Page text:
Feeling Disconnected From Friends? Reasons And Solutions

“Recently, I’ve been feeling distant from my friends. I still see them sometimes, but it doesn’t feel like we are as close as we used to be. What can I do to make sure we don’t grow apart?”

As life takes you in different directions and as priorities change, it is inevitable that there will be some friendships you outgrow, but there are many instances where you can prevent this. If you are feeling disconnected from friends you used to be really close with, it may be possible to reconnect with them.

In this article, you will learn the specific habits that have been proven to foster closeness and help to maintain friendships.


Why do I feel disconnected from friends?

There are many reasons why you might feel disconnected from your friends, but some of the most common reasons why friends grow apart are discussed below.

1. You don’t interact as much as you used to

There are a number of reasons why you might be feeling socially disconnected, but the most common one is that you just aren’t talking, texting, and seeing each other as much. If you go weeks or months without talking to people, it makes sense that you would feel like you have no close friends. According to research, regular interactions are key to build closeness with friends.[1]

2. You keep your friendships online

Interactions that occur through social media tend to be more superficial and aren’t as meaningful as talking on the phone or seeing someone in person. Research has found that people who are heavy social media users are more likely to struggle with loneliness, depression, and low self-esteem. If you feel distant from everyone, consider limiting your social media use to 30 minutes or less per day and instead find more meaningful ways to connect with your friends.[2]

3. You have less in common

Another reason why friends grow apart is because their lives take them in different directions. For example, if all of your old friends are married and starting a family and you are still living the single life, you might find it hard to relate to them. People are more likely to become friends with people with whom they have a lot in common, so changing circumstances, differing beliefs, and priorities can make it harder to feel close to people.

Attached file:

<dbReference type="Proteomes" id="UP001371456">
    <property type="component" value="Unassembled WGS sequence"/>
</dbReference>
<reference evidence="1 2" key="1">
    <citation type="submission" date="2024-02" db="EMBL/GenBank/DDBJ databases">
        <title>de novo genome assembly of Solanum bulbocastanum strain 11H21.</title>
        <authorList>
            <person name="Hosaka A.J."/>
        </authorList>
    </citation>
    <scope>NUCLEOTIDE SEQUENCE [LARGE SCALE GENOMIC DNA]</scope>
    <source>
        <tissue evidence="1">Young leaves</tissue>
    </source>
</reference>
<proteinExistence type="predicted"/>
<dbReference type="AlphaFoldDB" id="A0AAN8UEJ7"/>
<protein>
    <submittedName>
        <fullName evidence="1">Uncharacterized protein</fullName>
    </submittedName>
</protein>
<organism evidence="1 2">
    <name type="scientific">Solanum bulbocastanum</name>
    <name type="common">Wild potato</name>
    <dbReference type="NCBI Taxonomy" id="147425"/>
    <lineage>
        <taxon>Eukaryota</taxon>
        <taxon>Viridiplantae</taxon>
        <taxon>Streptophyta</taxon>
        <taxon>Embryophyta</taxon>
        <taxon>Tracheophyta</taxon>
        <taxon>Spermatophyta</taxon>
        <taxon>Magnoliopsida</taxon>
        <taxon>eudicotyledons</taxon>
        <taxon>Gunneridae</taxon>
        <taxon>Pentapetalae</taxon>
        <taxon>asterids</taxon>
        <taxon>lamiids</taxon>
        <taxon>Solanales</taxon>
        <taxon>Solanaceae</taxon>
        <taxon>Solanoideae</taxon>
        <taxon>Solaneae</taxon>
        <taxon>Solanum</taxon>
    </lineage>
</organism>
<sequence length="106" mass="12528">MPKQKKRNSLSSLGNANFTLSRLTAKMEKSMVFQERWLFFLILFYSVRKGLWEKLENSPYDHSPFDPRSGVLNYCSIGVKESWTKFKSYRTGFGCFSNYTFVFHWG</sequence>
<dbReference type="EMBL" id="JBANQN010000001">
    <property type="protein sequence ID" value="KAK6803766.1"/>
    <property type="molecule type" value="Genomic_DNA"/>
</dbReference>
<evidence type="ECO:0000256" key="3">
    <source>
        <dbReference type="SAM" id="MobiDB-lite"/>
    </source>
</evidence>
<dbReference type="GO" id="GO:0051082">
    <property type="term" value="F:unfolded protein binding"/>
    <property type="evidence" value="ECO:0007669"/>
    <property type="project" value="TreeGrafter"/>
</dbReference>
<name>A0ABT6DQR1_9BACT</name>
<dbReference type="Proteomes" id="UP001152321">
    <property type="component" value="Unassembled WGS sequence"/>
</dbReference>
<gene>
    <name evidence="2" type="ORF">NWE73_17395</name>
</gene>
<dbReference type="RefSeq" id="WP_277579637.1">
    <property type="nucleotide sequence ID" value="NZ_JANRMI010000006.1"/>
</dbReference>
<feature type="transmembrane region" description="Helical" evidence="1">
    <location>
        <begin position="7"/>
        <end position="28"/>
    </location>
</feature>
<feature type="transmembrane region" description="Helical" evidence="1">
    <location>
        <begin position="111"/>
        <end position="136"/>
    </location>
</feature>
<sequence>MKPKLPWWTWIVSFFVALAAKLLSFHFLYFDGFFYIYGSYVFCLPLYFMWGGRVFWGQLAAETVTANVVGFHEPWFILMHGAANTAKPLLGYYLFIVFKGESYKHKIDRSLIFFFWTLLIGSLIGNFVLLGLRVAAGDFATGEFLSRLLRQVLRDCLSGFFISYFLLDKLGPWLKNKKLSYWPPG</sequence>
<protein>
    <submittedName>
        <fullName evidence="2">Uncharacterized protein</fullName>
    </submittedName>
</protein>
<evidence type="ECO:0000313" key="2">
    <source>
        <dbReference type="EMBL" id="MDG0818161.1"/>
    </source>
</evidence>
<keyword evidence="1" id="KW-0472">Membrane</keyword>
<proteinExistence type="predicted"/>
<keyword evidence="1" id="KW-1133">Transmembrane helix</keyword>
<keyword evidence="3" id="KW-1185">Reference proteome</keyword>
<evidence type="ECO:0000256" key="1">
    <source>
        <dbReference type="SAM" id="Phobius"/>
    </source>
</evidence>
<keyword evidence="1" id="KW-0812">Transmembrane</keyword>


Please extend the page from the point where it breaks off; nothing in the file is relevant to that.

4. Someone isn’t putting in the effort

A friendship doesn’t run on autopilot. It requires two people to invest the time and effort. If you’ve grown apart from a friend, it might be because one or both of you isn’t putting in enough effort. A friendship becomes imbalanced when one person is always the one to reach out and make plans, but if no one makes an effort, it can become non-existent. You want to invest in friendships with people willing to make an effort and not friends who are flaky and unreliable.

5. You don’t spend quality time together

If you are still talking to your friends and seeing them regularly but don’t feel close, you might not be spending enough quality time together. If most of your conversations end up being small talk, gossip, or complaints, your times with friends can leave you feeling drained and wishing you’d stayed home. According to research, having positive interactions, fun experiences, and enjoying your time with someone is important to maintaining a close friendship with them.[3]

6. You aren’t real with your friends

Closeness forms when people are open, honest, and vulnerable with each other.[3] If you stick to the surface or pretend you’re doing great when you’re not, you don’t give your friends a chance to know what’s really going on with you, and you’re bound to feel disconnected from them. While social withdrawal might be your go-to when you are going through a difficult time, these are the times when you need your friends the most.

7. There’s unfinished business

Sometimes friendships dissolve because of a disagreement, misunderstanding, or conflict. Because most people dislike conflict, some people will go to great lengths to avoid difficult conversations with friends. If something feels “off” or you had a falling out with a close friend and never really talked it through, there may be some unfinished business that needs to be resolved.

8. Someone is going through a hard time

People have different ways of coping with stress, hardship, and difficult emotions. Some people reach out and lean on friends during hard times, while others withdraw and isolate themselves. If you’ve lost touch with a friend, it could be because one of you is going through a hard time and doesn’t want to be a burden.

9. Priorities have changed

As we grow older, our priorities shift and change. In college, hanging out with friends at the bar may have been a weekly routine, but now, “adulting” may demand more of your time and energy. This can mean that there isn’t much left over for your social life. Starting a new job or a serious relationship is a common example of changing priorities that can cause friends to lose touch and grow apart.

How to reconnect with friends

There are many ways that you can make an effort to reconnect with old friends. The best approach depends on a number of factors, including how long it’s been since you’ve talked, the kind of friendship you had with them, and whether you are trying to reconnect with a group of friends or just one.

1. Know the four habits that maintain friendships